|(MAY 14, 2012) STRONGER ECONOMIES TOGETHER TEAM FOCUSES ON LOCAL NEEDS|
|Carson City, NV, May 14, 2012
@@ Stronger Economies Together Team Focuses on Local Needs
Minden Workshop Addresses Demographics and Economics of the Eight-County Western Nevada Development District
(CARSON CITY –May 14, 2012) - The Stronger Economies Together Regional Planning Team met in Minden May 8-9 to focus on demographics and economic data for the eight-county region. Nearly 60 participants attended the workshop, which is part of a 10-month training and strategic planning process for the Western Nevada Development District.
University of Nevada Center for Economic Development Director Tom Harris kicked off the segment on the demographic data for the region, providing general information about the population, education, location and social characteristics of the region. Nevada is second only to Florida for the fewest number of native-born residents, Harris said, adding that manufacturers love the natural amenities Nevada has to offer, especially the natural environment. Continuing education of all types will continue to be important to businesses considering moving to the area, Harris said, noting that changes in the workforce over the past five years – away from blue-collar jobs and toward a more creative class – is challenging existing skill sets.
Harris, a community development specialist with University of Nevada Cooperative Extension, said that one of the keys to economic growth is to conduct a cluster analysis to identify which firms and industries are currently working in the region, and to further key in on how and where they get their products and services. It might be possible to develop local services or products that can assist in their production, thereby keeping funds in the region that might otherwise “leak” elsewhere.
Harris pointed out that the region is made up of between 20 to 50 percent blue-collar jobs, and that workforce sector in the region lost 40,000 blue-collar jobs between 2006-2011, with most losses in construction and the service industry.
Lisa Granahan, the Douglas County vitality manager, noted that Douglas County is No. 1 in the state for college graduate degrees. She said Douglas County may have benefitted between 2003-2007 from the infusion of highly educated retirees who have moved to the area. “We may have an opportunity here to leverage those degrees into mentoring and other educational opportunities,” Granahan said.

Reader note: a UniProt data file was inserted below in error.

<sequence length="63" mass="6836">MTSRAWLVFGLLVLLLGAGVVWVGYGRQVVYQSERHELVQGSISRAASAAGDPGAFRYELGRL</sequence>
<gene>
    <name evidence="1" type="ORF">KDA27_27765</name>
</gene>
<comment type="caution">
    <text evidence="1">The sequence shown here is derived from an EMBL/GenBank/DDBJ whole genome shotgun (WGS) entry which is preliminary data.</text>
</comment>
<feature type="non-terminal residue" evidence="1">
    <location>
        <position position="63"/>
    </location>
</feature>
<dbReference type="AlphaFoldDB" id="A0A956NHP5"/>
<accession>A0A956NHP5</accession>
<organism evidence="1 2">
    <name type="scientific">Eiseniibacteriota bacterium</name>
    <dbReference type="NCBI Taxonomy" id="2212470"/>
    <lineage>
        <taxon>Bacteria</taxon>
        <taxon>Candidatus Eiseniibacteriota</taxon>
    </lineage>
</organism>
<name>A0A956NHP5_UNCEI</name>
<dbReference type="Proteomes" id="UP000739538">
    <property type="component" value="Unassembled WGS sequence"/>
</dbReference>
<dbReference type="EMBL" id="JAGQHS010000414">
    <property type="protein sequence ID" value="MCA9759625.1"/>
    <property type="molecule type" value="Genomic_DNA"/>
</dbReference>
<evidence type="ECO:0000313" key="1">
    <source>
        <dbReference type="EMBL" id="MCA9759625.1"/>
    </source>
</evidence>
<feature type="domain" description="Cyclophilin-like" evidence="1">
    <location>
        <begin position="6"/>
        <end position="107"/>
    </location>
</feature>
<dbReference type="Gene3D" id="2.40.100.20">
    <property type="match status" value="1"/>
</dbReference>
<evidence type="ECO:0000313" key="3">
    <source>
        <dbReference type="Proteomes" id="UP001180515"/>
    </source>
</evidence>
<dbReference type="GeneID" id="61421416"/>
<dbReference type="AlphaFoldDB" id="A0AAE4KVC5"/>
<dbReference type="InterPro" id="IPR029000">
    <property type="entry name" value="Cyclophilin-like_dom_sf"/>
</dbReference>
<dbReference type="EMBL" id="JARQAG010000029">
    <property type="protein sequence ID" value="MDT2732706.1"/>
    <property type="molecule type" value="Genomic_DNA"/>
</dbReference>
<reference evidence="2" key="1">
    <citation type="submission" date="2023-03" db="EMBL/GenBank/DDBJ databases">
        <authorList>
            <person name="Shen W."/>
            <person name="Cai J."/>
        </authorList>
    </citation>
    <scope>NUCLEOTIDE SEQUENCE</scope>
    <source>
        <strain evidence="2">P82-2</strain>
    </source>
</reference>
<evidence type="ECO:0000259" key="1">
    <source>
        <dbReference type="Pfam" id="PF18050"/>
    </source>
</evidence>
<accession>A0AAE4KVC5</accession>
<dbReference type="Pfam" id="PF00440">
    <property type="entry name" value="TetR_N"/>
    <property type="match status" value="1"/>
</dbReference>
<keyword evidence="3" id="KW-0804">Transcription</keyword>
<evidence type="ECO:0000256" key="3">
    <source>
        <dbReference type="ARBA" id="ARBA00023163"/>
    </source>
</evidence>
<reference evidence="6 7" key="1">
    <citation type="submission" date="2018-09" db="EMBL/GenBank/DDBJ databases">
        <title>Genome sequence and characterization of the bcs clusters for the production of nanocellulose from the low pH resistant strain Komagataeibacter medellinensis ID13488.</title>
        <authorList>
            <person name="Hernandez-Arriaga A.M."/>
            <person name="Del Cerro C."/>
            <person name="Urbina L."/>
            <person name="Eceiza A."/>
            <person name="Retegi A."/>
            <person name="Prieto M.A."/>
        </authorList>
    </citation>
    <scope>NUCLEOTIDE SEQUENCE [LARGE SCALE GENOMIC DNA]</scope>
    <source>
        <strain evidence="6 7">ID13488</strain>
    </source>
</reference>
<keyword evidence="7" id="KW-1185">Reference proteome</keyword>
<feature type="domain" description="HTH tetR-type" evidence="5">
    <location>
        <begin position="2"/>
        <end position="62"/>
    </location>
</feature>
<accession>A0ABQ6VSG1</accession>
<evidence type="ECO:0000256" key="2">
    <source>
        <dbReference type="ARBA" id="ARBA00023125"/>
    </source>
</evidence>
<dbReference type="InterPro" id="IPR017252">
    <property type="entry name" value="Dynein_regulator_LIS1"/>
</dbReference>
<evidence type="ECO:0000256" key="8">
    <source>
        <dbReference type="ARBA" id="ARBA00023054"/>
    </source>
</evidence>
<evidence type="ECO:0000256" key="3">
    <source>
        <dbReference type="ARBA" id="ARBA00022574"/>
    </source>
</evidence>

Both Carson and Douglas showed higher educational levels and higher median income than the other six counties in the region.
In most of the counties, participants identified major concerns regarding access to community college/vo-tech training. Many also voiced concerns about their community’s ability to provide services for the elderly and poor. All but Carson City, Churchill and Douglas were concerned about availability of medical services.
Although the data sharing was intensive, there will be still more targeted information to study and dissect in the near future. At the next SET meeting in Virginia City June 20, the team will hear a presentation on the state’s targeted economic clusters by sector specialists from the Governor’s Office of Economic Development.
To learn more about the Nevada SET initiative, call Carl Dahlen at (775) 230-0075 or visit the website at http://www.unce.unr.edu/programs/sites/set/
The Nevada SET Executive Committee includes representatives from the Western Nevada Development District, the University of Nevada Cooperative Extension, USDA Rural Development, the Governor’s Office of Economic Development, the University of Nevada Center for Economic Development, the Nevada Rural Development Council, the University of Nevada Small Business Development Center, and Connect Nevada. This small but active group has been meeting since August 2011 to implement the SET program in Nevada.
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